“I do like to go back and watch his swing, Maris said. “He was an elite hitter and an elite defender – a really good baseball player. If you can do anything to play like him, you’re doing okay.”

Carty loves having a player like Maris on his team.

“I think the best compliment any baseball player can have is ‘that guy’s a baseball player,’” Carty said. “He brings great energy. He brings a great attitude to the ballpark every day. You’d like to see more guys have it, but he definitely has it. It’s fun to be around.”

Maris, a Gainesville, Florida native, came to Green Bay last summer to play in the Northwoods League.

He ended up hitting .296 on the season.

After a solid junior campaign at Florida Tech, Maris made sure to latch onto the Booyah squad this season.

“I’m really happy the way it turned out,” Maris said. “It was a no-brainer to come back. The atmosphere, the fans, the stadium and the actual level of baseball, you don’t beat it anywhere else.”

Maris is hitting .262 on the season (as of July 26) and his prowess at the plate has picked up of late.

After his batting average dipped to .158 in mid-June, Maris had a seven-game stretch in which he went 11-for-25 (.444) to raise his average over 100 points.

“I think the confidence thing, that definitely plays a big role into it,” Maris said. “Not that I wasn’t confident before, but once you get a couple of big hits, have a couple of good games and you start winning, you give your confidence a boost and feed off that. You feel like you can do anything at the plate, and that’s what’s going on with me.”

Maris, who has registered four home runs and 17 RBI this season, considers himself a well-rounded player both offensively and defensively.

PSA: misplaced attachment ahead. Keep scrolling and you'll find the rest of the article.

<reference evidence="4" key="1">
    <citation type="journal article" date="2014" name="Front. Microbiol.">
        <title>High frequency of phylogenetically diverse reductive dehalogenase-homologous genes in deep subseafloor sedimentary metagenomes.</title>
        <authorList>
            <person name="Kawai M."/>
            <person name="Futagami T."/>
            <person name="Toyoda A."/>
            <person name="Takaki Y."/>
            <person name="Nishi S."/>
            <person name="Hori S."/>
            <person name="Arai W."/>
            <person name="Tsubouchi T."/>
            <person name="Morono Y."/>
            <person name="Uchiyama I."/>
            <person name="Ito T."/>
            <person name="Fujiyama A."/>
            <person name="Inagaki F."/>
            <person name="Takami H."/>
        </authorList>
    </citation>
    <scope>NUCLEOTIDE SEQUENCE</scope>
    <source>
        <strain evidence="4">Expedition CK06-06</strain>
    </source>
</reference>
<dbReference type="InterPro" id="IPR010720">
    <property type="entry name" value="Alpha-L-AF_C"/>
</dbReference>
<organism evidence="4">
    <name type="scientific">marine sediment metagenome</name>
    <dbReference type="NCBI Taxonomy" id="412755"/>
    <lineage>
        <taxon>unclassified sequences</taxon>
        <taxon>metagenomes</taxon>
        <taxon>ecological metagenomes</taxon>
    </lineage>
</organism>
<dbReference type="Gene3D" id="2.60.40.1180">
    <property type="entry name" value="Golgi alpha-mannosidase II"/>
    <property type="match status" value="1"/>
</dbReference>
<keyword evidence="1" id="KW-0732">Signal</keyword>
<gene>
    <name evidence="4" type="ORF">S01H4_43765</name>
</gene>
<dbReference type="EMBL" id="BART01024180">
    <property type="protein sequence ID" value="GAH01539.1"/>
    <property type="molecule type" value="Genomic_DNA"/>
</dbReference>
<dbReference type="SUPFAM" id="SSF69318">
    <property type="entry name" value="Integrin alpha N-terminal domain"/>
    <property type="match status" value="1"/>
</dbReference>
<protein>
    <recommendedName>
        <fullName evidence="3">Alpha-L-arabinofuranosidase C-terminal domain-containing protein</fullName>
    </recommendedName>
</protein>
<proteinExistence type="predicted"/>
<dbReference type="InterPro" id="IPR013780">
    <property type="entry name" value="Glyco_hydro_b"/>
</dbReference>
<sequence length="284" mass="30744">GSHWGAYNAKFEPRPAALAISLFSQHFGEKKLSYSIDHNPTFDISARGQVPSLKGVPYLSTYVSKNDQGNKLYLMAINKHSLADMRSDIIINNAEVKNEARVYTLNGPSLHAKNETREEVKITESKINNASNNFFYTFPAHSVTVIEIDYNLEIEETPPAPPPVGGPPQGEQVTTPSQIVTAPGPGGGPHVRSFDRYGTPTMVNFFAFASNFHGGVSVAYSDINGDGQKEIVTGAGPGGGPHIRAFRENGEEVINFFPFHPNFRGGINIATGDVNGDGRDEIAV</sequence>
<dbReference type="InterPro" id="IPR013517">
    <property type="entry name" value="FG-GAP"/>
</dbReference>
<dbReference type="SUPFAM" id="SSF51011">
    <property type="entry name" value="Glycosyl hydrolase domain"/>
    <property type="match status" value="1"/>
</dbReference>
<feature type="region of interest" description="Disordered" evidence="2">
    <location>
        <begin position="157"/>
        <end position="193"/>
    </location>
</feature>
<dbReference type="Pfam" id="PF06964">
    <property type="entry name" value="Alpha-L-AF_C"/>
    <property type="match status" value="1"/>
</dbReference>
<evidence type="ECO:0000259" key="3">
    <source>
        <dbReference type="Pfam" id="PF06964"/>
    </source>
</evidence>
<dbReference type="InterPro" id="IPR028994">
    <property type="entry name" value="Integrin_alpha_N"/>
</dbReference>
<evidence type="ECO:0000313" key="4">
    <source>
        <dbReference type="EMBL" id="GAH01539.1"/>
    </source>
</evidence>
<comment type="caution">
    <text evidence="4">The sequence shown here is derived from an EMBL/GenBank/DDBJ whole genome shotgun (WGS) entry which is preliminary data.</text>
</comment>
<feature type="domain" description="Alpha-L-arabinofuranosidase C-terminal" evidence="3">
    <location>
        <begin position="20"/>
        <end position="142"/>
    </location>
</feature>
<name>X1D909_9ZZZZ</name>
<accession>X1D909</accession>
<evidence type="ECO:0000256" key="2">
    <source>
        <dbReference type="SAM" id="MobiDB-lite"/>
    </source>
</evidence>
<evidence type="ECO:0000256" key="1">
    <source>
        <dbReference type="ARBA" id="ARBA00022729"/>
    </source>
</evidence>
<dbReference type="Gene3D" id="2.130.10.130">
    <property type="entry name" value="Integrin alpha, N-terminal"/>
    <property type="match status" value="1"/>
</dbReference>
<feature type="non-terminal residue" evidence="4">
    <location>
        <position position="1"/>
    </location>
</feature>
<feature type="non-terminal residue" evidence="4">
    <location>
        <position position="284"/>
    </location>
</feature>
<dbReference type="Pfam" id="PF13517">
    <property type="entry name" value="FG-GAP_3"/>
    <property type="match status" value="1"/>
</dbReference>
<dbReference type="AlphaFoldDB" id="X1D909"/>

However, it’s his play behind the plate that really stands out.

“I have always focused on my defense in the past growing up because I knew the bat would come along,” Maris said. “I really push myself on defense and pride myself on that, because if you can catch and be a really good catcher, you can have a huge impact on the game more so than the bat – that bat is extra.”

Maris has become more of a leader this season for the Booyah due to the fact he’s the oldest player on the roster and he’s in his second year with the organization.

Having Maris on the team has been a great benefit to Carty in his first year as skipper.

“I’ve leaned on him as I’ve gotten to learn him better – it’s a trust thing,” Carty said. “You want to trust players in your organization and he was easy to trust early. I laid some responsibility as a leader in the program, and he’s handled it well.”

After Maris’ season wraps up with the Booyah – which is a curtain call because he won’t be eligible to return to the Booyah since he’ll be a senior in college – he will have one final season at Florida Tech.

He’s hoping to have an impactful year and sign a free agent deal with a professional club.

“If anybody’s going to not pay me to play baseball but if there’s a chance to keep playing, I’m going to do it,” Maris said. “I do take a lot of pride in that and that’s my motivation every day. I’m the last [direct Maris descendant] as of right now to be playing baseball, so I want to do what I can to keep the name in baseball physically. I’m going to see how far I can take it.”